• Artificial Intelligence in Medicine

Invited SpeakersProfile Details

Haidar Khan
Haidar Khan Ph. D Computer Science at Rensselaer Polytechnic Institute


Haidar Khan is a machine-learning and AI expert working on applications in healthcare. He has been collaborating with Mount Sinai Hospital over the past five years to develop innovative machine learning techniques in seizure prediction. His work on this topic has been published internationally (most recently, at NeurIPS).


He has previously worked with large technology companies such as IBM and Siemens contributing in the AI space. Haidar will be completing his PhD from Rensselaer Polytechnic Institute (Troy, NY) in March, and will transition into a Research Scientist position at Amazon in New York City upon graduation.

All sessions by Haidar Khan

  • Day 3Wednesday, February 20th
Session 6 : Spotlight on Young Talent ( Chair - John Archer)
2:30 pm

Focal onset seizure prediction using convolutional networks

This work investigates the hypothesis that focal seizures can be predicted using scalp electroencephalogram (EEG) data. Using deep learning, we extract representations that distinguishes between EEG activity relevant to seizure prediction. Convolutional filters on the wavelet transformation of the EEG signal are used to define and learn quantitative signatures of three types of EEG activity: nonseizure, preseizure, and seizure. The optimal seizure prediction horizon is also learned from the data as opposed to making an a priori assumption. In our results, computational solutions to the optimization problem indicate a ten-minute seizure prediction horizon. This result is verified by measuring Kullback-Leibler divergence on the distributions of the automatically extracted features. The results on the EEG database of 204 recordings demonstrate that (i) the preseizure phase transition occurs approximately ten minutes before seizure onset, and (ii) the prediction results on the test set are promising, with a sensitivity of 87.8\% and a low false prediction rate of 0.142 FP/h. Our results significantly outperform a random predictor and other seizure prediction algorithms. We demonstrate that a robust set of features can be learned from scalp EEG that characterize the preseizure state of focal seizures.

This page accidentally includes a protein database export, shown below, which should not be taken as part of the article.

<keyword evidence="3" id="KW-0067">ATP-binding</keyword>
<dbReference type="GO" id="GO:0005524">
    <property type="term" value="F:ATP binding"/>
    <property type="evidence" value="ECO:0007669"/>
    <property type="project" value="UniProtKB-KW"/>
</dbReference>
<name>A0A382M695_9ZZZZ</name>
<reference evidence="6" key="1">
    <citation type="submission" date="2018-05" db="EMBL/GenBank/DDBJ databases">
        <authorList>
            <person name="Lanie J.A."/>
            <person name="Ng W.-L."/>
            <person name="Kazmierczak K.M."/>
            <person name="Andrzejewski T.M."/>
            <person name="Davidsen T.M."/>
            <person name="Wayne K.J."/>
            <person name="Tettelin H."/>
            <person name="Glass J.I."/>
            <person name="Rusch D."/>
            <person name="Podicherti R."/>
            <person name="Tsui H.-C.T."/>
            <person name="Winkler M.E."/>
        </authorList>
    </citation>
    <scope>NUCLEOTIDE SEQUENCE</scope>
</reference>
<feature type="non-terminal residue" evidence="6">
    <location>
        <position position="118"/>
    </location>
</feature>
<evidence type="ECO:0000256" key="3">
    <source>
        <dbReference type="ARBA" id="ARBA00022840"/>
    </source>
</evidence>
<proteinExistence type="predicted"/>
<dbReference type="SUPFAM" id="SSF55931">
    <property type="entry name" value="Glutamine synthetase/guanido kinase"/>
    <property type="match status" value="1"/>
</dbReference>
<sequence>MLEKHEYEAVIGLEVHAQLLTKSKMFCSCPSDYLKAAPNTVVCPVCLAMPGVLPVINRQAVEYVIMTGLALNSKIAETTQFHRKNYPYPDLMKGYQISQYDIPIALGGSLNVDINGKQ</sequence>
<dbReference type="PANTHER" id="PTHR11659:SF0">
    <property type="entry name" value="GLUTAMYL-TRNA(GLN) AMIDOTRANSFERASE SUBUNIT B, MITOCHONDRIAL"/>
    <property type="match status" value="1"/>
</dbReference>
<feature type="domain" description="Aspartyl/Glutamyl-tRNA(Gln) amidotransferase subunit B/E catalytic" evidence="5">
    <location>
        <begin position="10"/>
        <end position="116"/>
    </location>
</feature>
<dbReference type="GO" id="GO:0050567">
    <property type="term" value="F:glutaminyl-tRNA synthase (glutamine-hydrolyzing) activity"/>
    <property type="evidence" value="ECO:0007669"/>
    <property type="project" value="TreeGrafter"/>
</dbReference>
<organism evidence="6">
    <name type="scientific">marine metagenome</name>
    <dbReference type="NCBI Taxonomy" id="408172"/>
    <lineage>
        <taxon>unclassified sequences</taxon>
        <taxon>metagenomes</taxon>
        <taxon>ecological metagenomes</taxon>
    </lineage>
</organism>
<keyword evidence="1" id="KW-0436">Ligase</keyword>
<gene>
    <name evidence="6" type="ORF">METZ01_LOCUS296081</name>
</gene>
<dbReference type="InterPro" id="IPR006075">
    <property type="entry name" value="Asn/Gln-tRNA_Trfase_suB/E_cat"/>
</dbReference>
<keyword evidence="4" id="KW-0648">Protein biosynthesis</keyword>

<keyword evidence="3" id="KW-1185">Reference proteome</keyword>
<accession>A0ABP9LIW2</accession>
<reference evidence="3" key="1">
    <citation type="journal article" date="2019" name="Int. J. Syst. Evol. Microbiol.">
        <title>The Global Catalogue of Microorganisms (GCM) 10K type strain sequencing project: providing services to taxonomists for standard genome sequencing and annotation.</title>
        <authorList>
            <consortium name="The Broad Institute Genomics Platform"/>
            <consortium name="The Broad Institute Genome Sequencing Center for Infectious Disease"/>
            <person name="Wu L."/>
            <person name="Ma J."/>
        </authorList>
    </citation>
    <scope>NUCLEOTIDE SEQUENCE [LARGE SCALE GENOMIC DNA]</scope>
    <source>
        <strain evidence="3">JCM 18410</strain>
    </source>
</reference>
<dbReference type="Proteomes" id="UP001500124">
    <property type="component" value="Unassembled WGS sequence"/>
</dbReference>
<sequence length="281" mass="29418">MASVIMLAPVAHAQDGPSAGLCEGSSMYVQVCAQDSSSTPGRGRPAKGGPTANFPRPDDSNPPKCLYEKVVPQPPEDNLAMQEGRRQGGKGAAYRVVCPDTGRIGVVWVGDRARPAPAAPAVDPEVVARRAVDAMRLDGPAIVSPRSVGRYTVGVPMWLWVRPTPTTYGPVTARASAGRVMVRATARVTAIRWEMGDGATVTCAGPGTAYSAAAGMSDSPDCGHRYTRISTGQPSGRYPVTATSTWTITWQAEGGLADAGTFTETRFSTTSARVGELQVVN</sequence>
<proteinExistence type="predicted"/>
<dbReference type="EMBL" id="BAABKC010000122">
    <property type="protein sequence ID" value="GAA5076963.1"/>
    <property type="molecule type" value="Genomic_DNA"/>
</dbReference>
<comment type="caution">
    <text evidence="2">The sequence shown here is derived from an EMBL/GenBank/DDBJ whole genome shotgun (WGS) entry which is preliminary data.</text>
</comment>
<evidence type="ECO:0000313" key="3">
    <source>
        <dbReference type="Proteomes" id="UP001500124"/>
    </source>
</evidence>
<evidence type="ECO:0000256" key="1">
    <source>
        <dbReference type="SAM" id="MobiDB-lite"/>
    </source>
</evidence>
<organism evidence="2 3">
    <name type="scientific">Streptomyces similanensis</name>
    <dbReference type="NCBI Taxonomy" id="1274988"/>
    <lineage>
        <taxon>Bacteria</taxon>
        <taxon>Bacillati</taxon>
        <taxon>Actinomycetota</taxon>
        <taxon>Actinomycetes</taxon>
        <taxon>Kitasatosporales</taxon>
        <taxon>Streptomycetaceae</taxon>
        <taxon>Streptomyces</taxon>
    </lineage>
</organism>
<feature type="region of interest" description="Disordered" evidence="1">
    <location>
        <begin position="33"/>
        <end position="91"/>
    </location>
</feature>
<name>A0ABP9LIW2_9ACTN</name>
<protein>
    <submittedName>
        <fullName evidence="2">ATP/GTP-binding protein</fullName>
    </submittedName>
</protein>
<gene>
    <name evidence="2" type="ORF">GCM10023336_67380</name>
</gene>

Building 9 - Lecture hall 2 14:30 - 14:45 Details